By Larry Peterson
This year, Sunday, December 2nd, hosts two great religious events. One is the beginning of the 2018 Advent Season. The other is the beginning of the great Jewish holiday, Hanukkah, which begins at sundown on the same day. Since it is important for us Catholic/Christians to be aware of our Jewish heritage, (ie; the entire Holy Family was Jewish as were their relatives and friends) here are some facts about Hanukkah.
In our Catholic Bible the Old Testament, 1 Maccabees 4:59, reads; “Then Judas and his brothers and the entire congregation of Israel decreed that the days of dedication of the altar should be observed with joy and gladness on the anniversary every year for eight days from the 25th day of the month of Chislev.”
The connection to the New Testament is in John 10: 22-35. This begins with the Feast of Dedication aka the Festival of Lights which is Hanukkah and Jesus is celebrating it by saying, “…and scripture cannot be set aside…”
Interestingly, Hanukkah, which took place in 165 BC, is the only Jewish holiday not included in the Tanakh (Jewish Bible). There are several theories as to why this is. Two of them are; since it was put together in the first century it was too close to the actual occurrence to write about it; or, they did not want to cause any grief with their Roman rulers. Ironically, the story appears only in the Catholic Bible as Maccabees is not in the King James version.
Here are some other Hanukkah facts:
- Oily foods are a tradition: Potato pancakes and jelly donuts are important because they represent the oil that burned for eight days
- Cheese is a lesser-known Hanukkah tradition. This is about the story from the Book of Judith, a beautiful Jewish widow, who seduces the Assyrian general, fills him with cheeses and wine, and waits until he passes out. Then she beheads him empowering the Jewish army to conquer the Assyrians, saving
- Hanukkah does fall on the same date every year; that is if you use the Hebrew calendar. It falls on the 25th day of the month of Kislev (Chislev). Unfortunately, the Hebrew calendar does not coincide with the Gregorian calendar so Hanukkah can fall anywhere from late November to late December. Last year it began on December 12. In 2013 it began on Thanksgiving day.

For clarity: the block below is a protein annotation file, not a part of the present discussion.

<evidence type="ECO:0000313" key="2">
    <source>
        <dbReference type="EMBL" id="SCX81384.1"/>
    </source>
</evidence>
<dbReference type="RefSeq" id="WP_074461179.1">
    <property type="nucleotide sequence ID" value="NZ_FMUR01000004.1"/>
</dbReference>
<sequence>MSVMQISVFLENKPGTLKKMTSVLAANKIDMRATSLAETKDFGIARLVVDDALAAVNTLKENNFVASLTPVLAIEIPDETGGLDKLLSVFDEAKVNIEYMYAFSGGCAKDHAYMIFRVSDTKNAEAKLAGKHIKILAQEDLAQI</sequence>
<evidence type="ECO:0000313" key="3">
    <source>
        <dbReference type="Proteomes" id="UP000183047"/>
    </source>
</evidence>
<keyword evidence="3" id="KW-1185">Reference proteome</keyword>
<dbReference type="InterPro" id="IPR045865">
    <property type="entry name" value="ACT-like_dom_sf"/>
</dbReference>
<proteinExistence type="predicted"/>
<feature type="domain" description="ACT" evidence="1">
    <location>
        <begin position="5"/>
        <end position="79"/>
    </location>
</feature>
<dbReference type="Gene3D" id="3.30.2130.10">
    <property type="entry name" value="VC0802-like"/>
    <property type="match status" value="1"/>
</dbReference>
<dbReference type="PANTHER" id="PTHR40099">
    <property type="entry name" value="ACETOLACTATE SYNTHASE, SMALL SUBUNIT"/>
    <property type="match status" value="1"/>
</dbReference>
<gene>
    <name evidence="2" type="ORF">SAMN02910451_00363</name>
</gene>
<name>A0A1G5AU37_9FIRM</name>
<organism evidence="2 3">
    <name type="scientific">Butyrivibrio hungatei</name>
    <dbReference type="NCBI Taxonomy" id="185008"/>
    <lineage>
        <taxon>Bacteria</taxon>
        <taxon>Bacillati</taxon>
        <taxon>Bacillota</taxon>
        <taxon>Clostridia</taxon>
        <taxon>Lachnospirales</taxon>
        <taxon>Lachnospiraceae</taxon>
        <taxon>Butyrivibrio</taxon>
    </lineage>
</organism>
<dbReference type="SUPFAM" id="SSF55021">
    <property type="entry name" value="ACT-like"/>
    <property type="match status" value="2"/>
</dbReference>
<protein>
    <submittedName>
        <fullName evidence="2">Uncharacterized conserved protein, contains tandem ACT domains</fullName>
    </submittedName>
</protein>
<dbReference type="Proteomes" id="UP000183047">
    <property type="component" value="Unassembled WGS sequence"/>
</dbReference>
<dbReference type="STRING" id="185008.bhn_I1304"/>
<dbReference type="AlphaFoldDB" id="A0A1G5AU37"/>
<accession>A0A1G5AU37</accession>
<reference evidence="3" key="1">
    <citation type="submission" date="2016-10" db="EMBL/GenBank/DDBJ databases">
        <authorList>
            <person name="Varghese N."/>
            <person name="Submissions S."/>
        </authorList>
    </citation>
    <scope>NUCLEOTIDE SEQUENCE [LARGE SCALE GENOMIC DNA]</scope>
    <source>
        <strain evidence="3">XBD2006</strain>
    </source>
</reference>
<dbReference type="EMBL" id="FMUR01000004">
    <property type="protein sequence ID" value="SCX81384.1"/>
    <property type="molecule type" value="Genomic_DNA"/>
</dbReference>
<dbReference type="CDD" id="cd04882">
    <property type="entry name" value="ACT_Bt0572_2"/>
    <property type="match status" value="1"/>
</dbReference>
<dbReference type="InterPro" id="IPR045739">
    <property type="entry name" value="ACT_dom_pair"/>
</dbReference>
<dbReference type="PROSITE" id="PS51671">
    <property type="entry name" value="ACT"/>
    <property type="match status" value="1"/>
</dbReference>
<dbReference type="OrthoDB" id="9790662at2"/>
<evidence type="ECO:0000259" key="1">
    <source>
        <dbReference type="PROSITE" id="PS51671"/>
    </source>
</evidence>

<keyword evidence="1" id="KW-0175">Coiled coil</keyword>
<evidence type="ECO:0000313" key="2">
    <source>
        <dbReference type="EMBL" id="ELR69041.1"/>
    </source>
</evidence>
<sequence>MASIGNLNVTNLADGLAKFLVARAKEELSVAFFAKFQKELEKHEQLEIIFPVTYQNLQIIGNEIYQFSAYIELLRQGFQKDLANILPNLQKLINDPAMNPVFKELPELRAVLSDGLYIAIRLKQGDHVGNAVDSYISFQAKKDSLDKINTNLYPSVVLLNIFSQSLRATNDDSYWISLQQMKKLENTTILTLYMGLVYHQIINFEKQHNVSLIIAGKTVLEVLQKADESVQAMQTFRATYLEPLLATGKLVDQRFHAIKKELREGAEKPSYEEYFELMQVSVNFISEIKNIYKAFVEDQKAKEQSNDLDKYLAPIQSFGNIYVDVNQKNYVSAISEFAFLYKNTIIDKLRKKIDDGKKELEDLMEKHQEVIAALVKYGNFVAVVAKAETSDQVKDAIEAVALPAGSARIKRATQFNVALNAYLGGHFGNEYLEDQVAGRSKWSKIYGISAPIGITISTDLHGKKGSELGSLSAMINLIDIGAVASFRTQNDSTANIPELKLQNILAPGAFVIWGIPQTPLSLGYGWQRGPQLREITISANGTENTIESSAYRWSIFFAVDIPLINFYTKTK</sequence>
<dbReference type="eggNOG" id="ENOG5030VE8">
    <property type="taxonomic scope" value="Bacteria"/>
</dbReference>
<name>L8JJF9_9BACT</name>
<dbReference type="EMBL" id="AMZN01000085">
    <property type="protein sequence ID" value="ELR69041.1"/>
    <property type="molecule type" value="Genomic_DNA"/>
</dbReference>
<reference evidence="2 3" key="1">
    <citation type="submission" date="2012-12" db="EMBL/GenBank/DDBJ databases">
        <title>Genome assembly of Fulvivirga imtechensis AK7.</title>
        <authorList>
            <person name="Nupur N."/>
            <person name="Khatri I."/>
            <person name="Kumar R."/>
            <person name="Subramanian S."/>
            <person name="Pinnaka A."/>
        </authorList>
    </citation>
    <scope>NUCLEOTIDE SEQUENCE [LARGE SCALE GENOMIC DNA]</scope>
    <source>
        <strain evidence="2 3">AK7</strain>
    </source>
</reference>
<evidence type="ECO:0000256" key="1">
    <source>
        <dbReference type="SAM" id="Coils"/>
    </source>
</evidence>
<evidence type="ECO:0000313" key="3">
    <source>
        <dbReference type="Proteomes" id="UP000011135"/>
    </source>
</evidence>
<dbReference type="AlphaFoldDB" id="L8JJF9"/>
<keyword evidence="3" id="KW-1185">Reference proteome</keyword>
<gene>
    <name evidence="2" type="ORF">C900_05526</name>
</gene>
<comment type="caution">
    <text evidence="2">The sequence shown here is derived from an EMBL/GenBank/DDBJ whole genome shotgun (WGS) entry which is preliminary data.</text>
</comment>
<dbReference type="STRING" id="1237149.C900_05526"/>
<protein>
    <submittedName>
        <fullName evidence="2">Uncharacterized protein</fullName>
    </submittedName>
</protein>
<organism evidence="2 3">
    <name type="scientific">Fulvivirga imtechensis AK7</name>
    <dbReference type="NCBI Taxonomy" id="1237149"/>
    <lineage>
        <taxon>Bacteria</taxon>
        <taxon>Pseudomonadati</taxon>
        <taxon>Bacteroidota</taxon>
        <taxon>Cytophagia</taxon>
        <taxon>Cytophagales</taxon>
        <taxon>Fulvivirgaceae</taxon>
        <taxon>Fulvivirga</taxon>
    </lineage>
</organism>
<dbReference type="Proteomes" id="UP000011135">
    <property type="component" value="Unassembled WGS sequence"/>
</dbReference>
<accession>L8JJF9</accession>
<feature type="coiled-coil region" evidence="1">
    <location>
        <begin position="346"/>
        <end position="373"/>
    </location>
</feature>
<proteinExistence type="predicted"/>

- Hanukkah can be spelled several different ways; Hanukah, Chanukah, Chanuka, and Chanucah.
- Hanukkah is a major Jewish holiday because of Christmas. Up until the last part of the nineteenth century, Hanukkah was a minor holiday. It was nothing on the scale of Passover or Rosh Hashanah. There were two reasons it grew in popularity, and those reasons came from the incredibly popular Christmas season. One reason was to deflect attention away from the Christmas spirit, and the other was so the Jewish children had something to celebrate so they would not become jealous of their Christian friends.
- Giving children coins during Hanukkah is an old tradition. It originally was the only gift children would receive. The custom came from Eastern Europe where teachers were given a bit of money as a “Thank you” for their hard work. In the 1920s it evolved in America into the chocolate :gelt.” Lofts Candy Corp began producing the chocolate gold coins and their popularity quickly grew. They were called “gelt” by the Jewish people and that custom is still very popular.
- Latkes are a popular Eastern European food which is a staple of the Jewish Holiday. The interesting thing about Latkes is that they are not popular in Israel. In Israel, you will find plenty of jelly-donuts. Latkes (similar to potato pancakes) are cooked in animal fat, which was never in abundance in Israel. But in Eastern Europe it is used all of the time
- Lastly, this year Hanukkah will end at sundown on December 10. Advent ends on Christmas Eve.
©Larry Peterson 2018